Brain Tumors (Pediatric)
What are brain tumors?
Brain tumors consist of abnormal cells that grow in the brain. They may be benign (non-cancerous) or malignant (cancerous). Types of brain tumors have different names based on their location in the brain and the type of tissue involved. There are many different types of brain tumors, but the most common in childhood are:
- Primitve neuroectodermal tumors
What causes brain tumors?
The cause of most brain tumors is unknown.
What are the symptoms of brain tumors?
The most common symptoms in children with brain tumors are:
- Headaches (they are often present when children wake up in the morning, during exercise, or with certain changes in body position.)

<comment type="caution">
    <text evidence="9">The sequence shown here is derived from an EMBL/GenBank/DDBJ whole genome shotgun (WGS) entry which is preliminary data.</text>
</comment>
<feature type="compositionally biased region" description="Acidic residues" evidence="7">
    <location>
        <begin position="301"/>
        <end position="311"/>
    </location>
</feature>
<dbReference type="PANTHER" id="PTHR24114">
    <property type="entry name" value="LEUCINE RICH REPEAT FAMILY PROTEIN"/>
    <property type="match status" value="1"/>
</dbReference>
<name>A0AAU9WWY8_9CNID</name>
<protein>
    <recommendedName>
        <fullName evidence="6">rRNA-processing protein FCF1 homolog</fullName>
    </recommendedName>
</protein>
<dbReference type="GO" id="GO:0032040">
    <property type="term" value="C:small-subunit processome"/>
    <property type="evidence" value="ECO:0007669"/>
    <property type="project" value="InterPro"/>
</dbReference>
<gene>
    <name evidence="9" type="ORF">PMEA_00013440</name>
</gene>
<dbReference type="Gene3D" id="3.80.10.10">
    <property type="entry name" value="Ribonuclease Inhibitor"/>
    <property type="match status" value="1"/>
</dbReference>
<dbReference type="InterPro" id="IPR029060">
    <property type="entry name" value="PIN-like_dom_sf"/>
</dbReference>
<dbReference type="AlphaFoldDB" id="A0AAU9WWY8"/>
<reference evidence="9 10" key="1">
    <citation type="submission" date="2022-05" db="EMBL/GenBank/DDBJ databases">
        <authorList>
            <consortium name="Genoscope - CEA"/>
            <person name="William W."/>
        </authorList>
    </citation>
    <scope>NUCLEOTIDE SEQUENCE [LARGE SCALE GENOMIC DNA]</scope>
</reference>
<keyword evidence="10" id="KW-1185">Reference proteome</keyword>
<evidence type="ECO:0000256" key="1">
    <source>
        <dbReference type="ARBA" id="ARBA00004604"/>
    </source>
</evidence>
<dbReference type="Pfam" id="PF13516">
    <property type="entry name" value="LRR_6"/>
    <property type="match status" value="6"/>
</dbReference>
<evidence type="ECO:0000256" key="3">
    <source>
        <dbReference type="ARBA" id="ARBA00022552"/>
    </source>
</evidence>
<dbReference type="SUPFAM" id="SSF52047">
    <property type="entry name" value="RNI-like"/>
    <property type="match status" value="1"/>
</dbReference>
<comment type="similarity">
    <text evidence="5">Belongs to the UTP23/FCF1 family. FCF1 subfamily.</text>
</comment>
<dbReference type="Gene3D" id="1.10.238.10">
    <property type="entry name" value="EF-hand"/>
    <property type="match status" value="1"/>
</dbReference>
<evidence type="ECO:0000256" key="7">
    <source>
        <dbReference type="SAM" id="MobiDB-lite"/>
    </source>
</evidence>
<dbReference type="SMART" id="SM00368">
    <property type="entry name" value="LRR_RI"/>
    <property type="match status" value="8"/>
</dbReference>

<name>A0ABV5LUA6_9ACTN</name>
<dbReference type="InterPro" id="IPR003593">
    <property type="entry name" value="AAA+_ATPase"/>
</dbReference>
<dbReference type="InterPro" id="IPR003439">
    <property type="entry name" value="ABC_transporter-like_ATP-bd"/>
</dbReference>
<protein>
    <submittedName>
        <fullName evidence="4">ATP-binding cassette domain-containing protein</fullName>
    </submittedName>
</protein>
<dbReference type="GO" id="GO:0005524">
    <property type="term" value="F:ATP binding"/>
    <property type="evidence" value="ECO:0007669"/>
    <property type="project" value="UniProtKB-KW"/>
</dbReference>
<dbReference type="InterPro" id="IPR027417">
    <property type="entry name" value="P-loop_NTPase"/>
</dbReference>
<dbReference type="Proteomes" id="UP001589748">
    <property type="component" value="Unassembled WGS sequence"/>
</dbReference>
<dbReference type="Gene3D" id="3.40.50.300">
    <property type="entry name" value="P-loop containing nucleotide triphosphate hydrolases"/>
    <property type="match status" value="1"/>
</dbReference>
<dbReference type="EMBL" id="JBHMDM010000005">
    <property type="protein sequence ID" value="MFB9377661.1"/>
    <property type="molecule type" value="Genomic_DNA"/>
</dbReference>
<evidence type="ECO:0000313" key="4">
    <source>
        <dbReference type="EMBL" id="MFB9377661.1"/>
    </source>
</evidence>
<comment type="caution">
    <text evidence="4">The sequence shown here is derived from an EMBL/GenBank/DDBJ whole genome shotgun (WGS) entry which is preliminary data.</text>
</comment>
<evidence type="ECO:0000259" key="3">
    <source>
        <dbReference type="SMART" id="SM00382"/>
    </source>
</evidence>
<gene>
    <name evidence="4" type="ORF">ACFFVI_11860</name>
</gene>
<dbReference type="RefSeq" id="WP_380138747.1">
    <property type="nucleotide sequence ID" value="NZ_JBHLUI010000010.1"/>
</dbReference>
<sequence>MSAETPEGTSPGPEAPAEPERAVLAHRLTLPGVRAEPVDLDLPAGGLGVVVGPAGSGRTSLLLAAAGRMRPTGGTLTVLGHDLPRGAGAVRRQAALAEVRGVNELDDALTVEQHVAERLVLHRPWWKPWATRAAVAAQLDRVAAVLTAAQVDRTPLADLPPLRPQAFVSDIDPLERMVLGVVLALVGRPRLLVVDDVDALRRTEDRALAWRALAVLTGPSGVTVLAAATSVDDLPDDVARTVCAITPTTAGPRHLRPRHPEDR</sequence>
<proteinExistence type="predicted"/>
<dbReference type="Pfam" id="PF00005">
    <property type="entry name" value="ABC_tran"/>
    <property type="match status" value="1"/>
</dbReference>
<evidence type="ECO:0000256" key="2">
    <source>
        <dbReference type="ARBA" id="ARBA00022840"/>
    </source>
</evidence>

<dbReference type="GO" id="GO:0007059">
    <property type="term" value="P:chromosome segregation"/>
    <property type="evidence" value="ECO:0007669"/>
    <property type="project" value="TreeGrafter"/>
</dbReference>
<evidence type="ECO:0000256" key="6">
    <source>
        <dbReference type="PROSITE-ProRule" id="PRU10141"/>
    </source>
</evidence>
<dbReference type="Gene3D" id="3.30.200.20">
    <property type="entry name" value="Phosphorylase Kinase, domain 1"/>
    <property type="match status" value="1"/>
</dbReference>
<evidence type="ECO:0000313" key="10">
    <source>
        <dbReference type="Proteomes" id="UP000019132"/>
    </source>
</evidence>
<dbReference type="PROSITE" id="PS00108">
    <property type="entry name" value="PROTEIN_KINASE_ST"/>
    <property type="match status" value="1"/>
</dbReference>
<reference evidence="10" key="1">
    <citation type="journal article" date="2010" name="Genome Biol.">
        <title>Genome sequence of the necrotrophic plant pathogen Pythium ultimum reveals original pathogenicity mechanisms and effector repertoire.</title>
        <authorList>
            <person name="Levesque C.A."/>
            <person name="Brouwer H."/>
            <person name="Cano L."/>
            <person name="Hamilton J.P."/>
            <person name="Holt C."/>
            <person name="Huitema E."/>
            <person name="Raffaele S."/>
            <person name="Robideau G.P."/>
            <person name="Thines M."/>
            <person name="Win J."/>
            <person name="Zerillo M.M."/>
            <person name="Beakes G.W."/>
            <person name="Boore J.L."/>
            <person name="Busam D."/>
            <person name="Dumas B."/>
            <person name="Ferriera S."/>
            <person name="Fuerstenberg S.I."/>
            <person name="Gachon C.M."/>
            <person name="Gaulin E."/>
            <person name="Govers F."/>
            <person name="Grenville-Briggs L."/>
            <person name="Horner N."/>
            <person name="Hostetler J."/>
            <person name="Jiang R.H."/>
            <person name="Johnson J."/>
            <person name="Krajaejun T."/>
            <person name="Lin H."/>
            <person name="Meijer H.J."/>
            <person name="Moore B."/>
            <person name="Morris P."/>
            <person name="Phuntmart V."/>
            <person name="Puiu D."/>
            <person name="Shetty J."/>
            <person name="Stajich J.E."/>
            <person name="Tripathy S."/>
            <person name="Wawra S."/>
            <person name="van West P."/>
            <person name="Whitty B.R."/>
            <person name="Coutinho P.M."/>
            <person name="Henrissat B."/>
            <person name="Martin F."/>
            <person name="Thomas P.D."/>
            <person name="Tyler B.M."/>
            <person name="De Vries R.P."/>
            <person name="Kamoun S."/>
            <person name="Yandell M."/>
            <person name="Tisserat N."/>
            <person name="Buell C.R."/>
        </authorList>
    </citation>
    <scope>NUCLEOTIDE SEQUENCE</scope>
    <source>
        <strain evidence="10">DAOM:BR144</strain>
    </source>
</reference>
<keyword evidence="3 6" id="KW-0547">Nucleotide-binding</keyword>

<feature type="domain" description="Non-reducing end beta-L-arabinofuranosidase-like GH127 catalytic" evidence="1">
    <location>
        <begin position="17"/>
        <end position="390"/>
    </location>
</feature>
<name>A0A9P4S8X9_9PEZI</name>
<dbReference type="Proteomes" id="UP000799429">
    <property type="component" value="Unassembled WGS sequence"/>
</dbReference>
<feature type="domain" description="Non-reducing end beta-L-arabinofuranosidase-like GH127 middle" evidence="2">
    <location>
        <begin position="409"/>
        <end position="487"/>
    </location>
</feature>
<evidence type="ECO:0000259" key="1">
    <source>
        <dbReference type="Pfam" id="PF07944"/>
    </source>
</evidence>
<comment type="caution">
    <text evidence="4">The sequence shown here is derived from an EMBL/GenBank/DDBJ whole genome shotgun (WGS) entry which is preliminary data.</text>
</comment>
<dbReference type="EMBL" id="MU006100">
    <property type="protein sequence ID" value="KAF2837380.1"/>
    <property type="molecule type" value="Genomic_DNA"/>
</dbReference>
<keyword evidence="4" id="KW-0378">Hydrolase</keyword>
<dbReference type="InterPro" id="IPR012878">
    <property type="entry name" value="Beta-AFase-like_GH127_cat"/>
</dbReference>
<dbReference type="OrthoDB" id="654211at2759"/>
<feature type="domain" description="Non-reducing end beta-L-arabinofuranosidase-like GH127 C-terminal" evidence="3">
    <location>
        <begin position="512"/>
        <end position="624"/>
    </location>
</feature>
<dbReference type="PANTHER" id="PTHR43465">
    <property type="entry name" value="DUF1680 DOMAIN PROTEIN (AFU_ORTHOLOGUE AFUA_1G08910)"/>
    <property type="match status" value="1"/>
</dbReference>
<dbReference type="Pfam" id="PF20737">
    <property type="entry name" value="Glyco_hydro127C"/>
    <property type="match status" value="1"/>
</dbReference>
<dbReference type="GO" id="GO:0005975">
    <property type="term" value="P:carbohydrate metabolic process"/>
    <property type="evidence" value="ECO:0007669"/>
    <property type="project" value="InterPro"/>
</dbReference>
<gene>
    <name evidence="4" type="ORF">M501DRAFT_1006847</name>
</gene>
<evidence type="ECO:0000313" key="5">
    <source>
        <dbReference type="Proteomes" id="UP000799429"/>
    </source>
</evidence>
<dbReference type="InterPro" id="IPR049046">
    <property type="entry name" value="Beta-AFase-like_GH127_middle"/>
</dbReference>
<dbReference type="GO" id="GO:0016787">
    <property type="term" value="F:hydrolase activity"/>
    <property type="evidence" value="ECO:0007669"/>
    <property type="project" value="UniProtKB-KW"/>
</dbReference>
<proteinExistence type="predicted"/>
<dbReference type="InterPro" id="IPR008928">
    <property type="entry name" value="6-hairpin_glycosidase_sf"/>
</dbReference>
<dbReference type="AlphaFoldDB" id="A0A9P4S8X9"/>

- Difficulty with speech
- Gradual loss of movement or feeling in an arm or leg
- Memory loss
- Personality and behavior changes
- Problems with balance and weakness or numbness
How are brain tumors diagnosed?
- Complete history
- Physical and neurological exams
- CT and MRI of the head and spine
- PET scan
- Examination of the cerebrospinal fluid
What is the treatment for brain tumors?
Our pediatric oncology team makes treatment plans depending on the size and type of tumor and the child’s general health. Options are:
- Biopsy of the tumor
- Surgical removal, if possible
- Radiation therapy
- Stem cell transplant
- Supportice care with corticosteroids, anticonvulsants to reduce or prevent seizures and pain medications
- Physical and occupational therapy
- Palliative care